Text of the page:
A recent study that we covered on Medical News Today found that, following the 2016 U.S. presidential election, people who had backed the losing candidate experienced more days of poor mental health over the next month than in the month before the election.
Based on those findings, the researchers cautioned that this year’s presidential election might also take a toll on voters’ mental health, particularly given that it took place during a pandemic — another factor that has been affecting people’s well-being.
“Healthcare providers could potentially help patients in the 2020 election by monitoring for clinically relevant signs of mental health deterioration and offering appropriate support and intervention,” the study authors advised ahead of the election.
But what can individuals do to mitigate the possible mental health impact of the election’s aftermath?
MNT asked Dr. Matthew Boland, Ph.D. — a licensed clinical psychologist based in Reno, NV — to share some coping strategies and constructive ways forward.
“In instances when ‘our team’ does not win an election, we can often fixate on those difficult results and the sadness, anger, and/or frustration we feel in response to them,” Dr. Boland told MNT.
“However, there are a few ways to help ourselves shift our focus away from the results,” he added.
“First, limit exposure to the election information, or take it only in small doses (e.g., 5 minutes per day). Second, engage in enjoyable activities that give you meaning or capture your attention to focus attention away from constant thoughts about it. Third, speak openly about the stress you feel about the election results with others who are trusted sources of support, but limit how much you talk about the actual results themselves or why you dislike the candidates who won or their political positions.” – Dr. Matthew Boland, Ph.D.
There is scientific evidence to suggest that such strategies do work. Past research has shown that exposure to negative news cycles can worsen a person’s mood and exacerbate personal worries. Therefore, cutting down on media consumption could help prevent or mitigate that impact.
A longitudinal study from 2014 showed that there was a link between engaging in activities that a person deems meaningful and reporting a better quality of life.
To break the vicious cycle, it is important to acknowledge negative feelings and moods, allowing ourselves to sit with them for a while rather than pushing them away.
Some people are prone to catastrophizing when something does not go as they had hoped or expected. Catastrophizing is a mental process in which individuals anticipate the worst outcome, even though this scenario is unlikely.
“In addition to fixating on negative thoughts in general when we are unhappy about election results, we can also concentrate on thoughts of how those results might lead to the fatality of our country and our system,” Dr. Boland told us.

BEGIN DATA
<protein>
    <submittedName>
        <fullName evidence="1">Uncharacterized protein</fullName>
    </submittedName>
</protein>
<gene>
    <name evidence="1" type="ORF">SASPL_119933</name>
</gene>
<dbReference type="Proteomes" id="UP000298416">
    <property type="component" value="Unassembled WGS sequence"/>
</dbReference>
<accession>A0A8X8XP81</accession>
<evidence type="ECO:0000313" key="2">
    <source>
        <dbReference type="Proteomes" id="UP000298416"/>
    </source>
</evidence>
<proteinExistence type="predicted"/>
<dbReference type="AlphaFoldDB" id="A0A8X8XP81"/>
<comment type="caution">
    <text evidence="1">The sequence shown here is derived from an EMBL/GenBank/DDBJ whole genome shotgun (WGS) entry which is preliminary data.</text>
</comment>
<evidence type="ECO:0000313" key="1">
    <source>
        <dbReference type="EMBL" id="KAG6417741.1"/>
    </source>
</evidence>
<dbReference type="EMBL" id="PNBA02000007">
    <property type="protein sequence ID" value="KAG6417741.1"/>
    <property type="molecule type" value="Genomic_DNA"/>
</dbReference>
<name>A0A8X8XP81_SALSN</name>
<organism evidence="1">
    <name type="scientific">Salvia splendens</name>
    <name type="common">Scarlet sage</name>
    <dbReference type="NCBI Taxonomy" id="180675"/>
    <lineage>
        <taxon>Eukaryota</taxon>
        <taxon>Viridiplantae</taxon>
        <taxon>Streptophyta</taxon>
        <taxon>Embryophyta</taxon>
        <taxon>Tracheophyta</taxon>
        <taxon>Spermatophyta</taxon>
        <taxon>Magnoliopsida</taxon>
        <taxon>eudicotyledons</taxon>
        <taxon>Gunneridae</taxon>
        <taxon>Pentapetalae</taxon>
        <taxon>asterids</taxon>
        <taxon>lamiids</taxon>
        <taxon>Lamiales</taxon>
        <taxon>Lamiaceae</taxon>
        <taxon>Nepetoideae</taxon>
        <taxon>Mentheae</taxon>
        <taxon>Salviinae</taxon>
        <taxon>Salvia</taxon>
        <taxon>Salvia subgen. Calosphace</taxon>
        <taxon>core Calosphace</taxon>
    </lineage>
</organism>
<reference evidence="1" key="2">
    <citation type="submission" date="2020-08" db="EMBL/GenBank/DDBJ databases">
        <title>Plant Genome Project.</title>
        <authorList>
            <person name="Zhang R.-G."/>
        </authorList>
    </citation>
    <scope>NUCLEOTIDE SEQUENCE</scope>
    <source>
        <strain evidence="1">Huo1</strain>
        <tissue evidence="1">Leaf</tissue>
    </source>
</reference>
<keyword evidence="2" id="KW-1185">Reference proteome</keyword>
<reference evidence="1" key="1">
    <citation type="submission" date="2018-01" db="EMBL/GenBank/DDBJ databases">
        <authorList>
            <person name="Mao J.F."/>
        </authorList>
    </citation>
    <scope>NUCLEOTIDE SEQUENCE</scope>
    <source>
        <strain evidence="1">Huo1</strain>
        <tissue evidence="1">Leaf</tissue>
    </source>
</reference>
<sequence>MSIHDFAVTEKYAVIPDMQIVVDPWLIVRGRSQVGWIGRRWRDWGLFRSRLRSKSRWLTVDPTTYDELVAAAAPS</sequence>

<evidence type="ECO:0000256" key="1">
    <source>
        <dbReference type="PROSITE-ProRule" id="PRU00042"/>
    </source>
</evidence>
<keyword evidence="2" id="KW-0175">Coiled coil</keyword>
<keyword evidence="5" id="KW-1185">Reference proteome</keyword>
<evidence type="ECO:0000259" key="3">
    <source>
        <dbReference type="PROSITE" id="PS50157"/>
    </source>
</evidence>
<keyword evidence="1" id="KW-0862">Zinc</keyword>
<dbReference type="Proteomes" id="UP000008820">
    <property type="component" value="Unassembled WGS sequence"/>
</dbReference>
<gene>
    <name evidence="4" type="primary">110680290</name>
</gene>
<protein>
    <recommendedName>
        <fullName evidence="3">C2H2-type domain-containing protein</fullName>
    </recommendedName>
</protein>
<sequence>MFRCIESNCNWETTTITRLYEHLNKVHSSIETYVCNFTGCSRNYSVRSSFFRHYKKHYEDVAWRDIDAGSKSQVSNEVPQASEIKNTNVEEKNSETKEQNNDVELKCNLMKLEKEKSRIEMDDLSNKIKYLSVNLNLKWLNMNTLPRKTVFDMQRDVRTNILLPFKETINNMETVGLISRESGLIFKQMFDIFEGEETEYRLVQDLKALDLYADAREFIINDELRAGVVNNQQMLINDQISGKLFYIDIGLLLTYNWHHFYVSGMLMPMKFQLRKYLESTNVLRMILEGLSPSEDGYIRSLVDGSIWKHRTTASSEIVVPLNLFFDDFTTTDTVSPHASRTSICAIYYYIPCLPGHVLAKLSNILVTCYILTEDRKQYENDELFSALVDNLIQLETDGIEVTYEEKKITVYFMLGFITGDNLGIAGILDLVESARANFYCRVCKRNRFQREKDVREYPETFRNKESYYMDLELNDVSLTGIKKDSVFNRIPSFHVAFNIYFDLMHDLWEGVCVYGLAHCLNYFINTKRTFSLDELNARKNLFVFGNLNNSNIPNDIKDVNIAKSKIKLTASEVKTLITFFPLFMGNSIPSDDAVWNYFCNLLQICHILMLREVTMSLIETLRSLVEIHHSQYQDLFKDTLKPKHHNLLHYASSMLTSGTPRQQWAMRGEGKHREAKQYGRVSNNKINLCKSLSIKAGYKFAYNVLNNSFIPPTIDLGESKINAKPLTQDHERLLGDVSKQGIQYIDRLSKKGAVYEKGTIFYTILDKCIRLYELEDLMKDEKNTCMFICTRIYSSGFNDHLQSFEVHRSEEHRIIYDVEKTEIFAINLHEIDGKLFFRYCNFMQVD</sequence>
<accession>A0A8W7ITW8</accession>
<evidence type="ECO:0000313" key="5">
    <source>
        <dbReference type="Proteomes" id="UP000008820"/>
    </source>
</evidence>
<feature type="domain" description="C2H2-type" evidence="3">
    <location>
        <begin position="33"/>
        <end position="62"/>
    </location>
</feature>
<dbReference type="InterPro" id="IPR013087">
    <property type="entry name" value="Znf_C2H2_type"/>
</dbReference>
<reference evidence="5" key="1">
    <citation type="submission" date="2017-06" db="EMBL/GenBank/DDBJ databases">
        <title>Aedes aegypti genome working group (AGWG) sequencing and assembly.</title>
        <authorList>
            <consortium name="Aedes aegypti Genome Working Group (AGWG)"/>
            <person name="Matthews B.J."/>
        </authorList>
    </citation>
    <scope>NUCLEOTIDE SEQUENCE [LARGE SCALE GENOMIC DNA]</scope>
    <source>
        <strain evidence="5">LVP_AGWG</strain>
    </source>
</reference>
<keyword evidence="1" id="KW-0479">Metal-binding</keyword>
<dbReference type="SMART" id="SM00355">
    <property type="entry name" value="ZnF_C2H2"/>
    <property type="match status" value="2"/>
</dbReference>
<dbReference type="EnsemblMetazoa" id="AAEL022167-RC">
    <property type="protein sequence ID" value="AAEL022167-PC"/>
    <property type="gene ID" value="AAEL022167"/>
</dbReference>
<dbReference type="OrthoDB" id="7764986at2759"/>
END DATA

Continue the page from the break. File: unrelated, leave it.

However, there are ways to bring catastrophic thinking and other negative thoughts under control.
“Some strategies that help you approach your thinking differently include trying to seek perspective and questioning your thoughts that may be pessimistic or suggest fatality of the system,” he explained.
When our thoughts are spinning out of control and exacerbating stress and anxiety, it is important to question them instead of allowing them to carry us away.
“So really checking in with your thoughts and asking, ‘Will what I think actually happen here?’ and, ‘Have my thoughts come true in previous times when I did not like the election results?’ Really questioning or ‘thinking about our thinking’ can help us work toward a balanced perspective and feel less negative emotion and stress,” Dr. Boland went on to advise.
Finally, while election results do have an important impact on key issues of healthcare and social well-being, individuals can still contribute to the causes that matter to them.
“Many issues in an election cycle can lead us to feel a lack of control, especially if we believe those issues will be negatively affected by those who win elections,” Dr. Boland told MNT.
But instead of allowing disappointment and hopelessness to take root, he said, we should look into how, going forward, we may ourselves make a positive contribution to health policies and social welfare.
“If you have strong beliefs about certain issues or policies, one way to gain back a sense of control in the process is to engage in efforts to help those issues be seen in the process. This may mean volunteering for an organization that helps promote a certain issue, or agreeing to assist a political candidate or group in their efforts for the next election, for example.” – Dr. Matthew Boland
“In the example of healthcare, this may mean volunteering for a political organization that promotes your view on healthcare or a society that promotes the treatment or diagnosis of a certain disease, and writing your representatives (whichever party they belong to) to promote your stance on healthcare issues,” he added.
Indeed, there is some evidence showing that acts of altruism, such as volunteering for a good cause, can make people happier.
“[A] commitment to generous behavior can increase happiness and thereby provide a neural mechanism that links commitment-induced generosity to happiness,” the study authors write.
Instead of dwelling on negative thoughts or worrying about the future, acting now to help improve the lives of others may be the best way to move forward — for individuals, as well as for society.